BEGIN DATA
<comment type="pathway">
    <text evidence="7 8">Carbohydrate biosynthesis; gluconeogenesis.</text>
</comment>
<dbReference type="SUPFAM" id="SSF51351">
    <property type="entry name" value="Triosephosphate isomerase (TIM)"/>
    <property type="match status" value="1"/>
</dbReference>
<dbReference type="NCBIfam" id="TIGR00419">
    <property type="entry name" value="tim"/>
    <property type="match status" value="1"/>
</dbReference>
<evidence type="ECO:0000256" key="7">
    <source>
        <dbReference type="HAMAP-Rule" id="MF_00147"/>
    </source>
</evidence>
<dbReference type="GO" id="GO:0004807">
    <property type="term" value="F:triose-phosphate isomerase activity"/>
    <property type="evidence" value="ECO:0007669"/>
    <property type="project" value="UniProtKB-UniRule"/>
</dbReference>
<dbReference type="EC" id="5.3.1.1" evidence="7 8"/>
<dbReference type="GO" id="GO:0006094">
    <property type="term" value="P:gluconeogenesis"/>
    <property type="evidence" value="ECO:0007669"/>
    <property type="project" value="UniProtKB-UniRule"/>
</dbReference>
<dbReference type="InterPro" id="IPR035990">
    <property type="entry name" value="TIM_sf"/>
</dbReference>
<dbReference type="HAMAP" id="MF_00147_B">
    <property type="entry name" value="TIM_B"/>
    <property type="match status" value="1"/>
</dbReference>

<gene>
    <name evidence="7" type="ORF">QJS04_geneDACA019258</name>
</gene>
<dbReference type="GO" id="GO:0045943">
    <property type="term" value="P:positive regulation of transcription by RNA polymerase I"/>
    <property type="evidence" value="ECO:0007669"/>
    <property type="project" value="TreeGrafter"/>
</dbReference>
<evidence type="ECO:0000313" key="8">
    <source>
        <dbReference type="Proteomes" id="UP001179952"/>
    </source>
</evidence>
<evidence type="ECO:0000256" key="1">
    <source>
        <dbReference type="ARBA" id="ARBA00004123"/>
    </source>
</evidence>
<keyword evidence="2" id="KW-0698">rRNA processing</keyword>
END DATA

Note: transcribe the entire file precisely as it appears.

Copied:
<comment type="pathway">
    <text evidence="7 8">Carbohydrate biosynthesis; gluconeogenesis.</text>
</comment>
<dbReference type="SUPFAM" id="SSF51351">
    <property type="entry name" value="Triosephosphate isomerase (TIM)"/>
    <property type="match status" value="1"/>
</dbReference>
<dbReference type="NCBIfam" id="TIGR00419">
    <property type="entry name" value="tim"/>
    <property type="match status" value="1"/>
</dbReference>
<evidence type="ECO:0000256" key="7">
    <source>
        <dbReference type="HAMAP-Rule" id="MF_00147"/>
    </source>
</evidence>
<dbReference type="GO" id="GO:0004807">
    <property type="term" value="F:triose-phosphate isomerase activity"/>
    <property type="evidence" value="ECO:0007669"/>
    <property type="project" value="UniProtKB-UniRule"/>
</dbReference>
<dbReference type="EC" id="5.3.1.1" evidence="7 8"/>
<dbReference type="GO" id="GO:0006094">
    <property type="term" value="P:gluconeogenesis"/>
    <property type="evidence" value="ECO:0007669"/>
    <property type="project" value="UniProtKB-UniRule"/>
</dbReference>
<dbReference type="InterPro" id="IPR035990">
    <property type="entry name" value="TIM_sf"/>
</dbReference>
<dbReference type="HAMAP" id="MF_00147_B">
    <property type="entry name" value="TIM_B"/>
    <property type="match status" value="1"/>
</dbReference>

<gene>
    <name evidence="7" type="ORF">QJS04_geneDACA019258</name>
</gene>
<dbReference type="GO" id="GO:0045943">
    <property type="term" value="P:positive regulation of transcription by RNA polymerase I"/>
    <property type="evidence" value="ECO:0007669"/>
    <property type="project" value="TreeGrafter"/>
</dbReference>
<evidence type="ECO:0000313" key="8">
    <source>
        <dbReference type="Proteomes" id="UP001179952"/>
    </source>
</evidence>
<evidence type="ECO:0000256" key="1">
    <source>
        <dbReference type="ARBA" id="ARBA00004123"/>
    </source>
</evidence>
<keyword evidence="2" id="KW-0698">rRNA processing</keyword>